Coffee has been proposed to decrease the circulating insulin and estrogen levels, which are related to the development of endometrial cancer. However, few studies have prospectively assessed the association between coffee consumption and endometrial cancer. We conducted a population-based prospective cohort study in 53,724 Japanese women aged 40-69 years with no history of cancer at baseline in 1990-1994. We used Cox proportional hazards regression analysis to estimate the hazard ratio (HR) and 95% confidence interval (CI) of endometrial cancer incidence in relation to coffee consumption. All reported p values are 2-tailed. During the 15-year follow-up period, we documented 117 cases of endometrial cancer. Coffee consumption was significantly associated with a decreased risk of endometrial cancer. After adjustment for age, study area, body mass index, menopausal status, age at menopause for postmenopausal women, parity, use of exogenous female hormones, smoking status and by consumption of green vegetables, beef, pork and green tea, the multivariate HRs (95% CI) of endometrial cancer in women who drank coffee </=2 days/week, 3-4 days/week, 1-2 cups/day and >/=3 cups/day were 1.00, 0.97 (0.56-1.68), 0.61 (0.39-0.97) and 0.38 (0.16-0.91), respectively (p for trend = 0.007). In contrast, green tea consumption was not significantly associated with a reduced risk of endometrial cancer (p for trend = 0.22). The inverse association between coffee consumption and risk of endometrial cancer was consistently observed in subgroup analyses stratified by potential confounders. Coffee consumption may be associated with a decreased risk of endometrial cancer.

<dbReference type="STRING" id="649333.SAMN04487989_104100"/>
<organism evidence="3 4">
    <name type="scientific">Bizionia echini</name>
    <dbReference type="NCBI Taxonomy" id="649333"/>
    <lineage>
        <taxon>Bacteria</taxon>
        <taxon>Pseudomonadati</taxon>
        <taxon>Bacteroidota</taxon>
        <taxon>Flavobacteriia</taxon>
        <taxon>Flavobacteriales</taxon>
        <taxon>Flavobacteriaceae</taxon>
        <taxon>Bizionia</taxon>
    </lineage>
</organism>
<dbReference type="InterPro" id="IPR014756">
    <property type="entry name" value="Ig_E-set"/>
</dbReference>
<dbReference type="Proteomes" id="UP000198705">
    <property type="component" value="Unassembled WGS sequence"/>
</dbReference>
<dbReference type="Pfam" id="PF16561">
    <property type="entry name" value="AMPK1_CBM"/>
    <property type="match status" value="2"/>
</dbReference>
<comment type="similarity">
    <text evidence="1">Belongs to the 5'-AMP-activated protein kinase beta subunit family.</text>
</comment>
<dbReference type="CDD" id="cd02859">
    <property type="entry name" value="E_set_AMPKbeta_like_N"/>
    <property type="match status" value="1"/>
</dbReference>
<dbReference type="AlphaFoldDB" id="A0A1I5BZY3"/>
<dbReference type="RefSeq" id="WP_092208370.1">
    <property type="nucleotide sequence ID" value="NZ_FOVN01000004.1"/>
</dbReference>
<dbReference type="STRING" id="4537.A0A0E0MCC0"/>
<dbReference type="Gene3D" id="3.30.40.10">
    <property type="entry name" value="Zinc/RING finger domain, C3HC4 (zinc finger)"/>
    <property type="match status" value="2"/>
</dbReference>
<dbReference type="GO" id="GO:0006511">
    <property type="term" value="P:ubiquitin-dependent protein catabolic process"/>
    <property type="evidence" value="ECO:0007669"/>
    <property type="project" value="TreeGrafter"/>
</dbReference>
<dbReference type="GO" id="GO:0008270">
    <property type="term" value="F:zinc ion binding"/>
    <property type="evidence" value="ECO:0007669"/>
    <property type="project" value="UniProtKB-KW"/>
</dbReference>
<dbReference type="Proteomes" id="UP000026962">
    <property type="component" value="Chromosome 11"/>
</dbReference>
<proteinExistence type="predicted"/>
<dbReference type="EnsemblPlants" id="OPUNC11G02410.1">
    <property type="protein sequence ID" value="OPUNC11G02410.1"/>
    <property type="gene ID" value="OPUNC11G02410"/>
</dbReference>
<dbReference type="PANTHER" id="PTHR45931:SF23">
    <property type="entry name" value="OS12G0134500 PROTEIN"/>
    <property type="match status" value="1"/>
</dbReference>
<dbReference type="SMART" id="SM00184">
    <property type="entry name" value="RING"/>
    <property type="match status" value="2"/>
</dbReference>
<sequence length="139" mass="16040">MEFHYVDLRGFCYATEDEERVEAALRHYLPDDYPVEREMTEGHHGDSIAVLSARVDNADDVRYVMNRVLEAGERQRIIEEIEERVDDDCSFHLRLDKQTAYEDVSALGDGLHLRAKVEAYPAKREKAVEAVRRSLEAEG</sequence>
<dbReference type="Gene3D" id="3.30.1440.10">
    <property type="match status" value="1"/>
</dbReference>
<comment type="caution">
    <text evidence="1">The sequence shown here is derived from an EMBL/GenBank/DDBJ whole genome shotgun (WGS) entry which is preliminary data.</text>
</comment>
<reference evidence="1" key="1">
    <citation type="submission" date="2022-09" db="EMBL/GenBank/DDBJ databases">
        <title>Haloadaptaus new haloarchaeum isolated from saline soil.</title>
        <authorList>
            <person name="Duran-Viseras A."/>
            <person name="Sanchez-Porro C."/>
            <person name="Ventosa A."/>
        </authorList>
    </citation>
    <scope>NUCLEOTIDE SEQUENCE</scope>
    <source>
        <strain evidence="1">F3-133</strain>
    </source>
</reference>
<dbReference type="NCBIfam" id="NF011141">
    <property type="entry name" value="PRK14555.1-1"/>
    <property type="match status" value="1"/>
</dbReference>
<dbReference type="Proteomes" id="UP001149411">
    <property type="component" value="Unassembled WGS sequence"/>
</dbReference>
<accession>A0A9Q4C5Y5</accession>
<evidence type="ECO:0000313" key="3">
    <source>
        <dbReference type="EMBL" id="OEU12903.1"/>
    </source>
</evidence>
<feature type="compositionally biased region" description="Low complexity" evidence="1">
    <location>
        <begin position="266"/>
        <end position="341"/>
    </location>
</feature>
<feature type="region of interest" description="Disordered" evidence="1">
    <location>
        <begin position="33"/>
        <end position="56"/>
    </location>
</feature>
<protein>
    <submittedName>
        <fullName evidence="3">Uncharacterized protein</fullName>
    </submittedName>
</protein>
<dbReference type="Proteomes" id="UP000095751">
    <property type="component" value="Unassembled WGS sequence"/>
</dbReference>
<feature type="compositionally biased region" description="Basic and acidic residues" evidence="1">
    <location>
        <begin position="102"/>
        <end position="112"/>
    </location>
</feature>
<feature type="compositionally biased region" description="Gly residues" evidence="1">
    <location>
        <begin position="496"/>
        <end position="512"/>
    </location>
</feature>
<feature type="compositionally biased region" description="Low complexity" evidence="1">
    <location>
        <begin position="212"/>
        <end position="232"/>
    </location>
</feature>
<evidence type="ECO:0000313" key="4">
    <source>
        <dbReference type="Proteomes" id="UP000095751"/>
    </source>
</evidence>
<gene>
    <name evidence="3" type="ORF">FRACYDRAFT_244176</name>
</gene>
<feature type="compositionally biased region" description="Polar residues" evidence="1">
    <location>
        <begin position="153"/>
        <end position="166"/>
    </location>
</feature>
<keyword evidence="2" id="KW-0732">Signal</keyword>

(c) 2008 Wiley-Liss, Inc.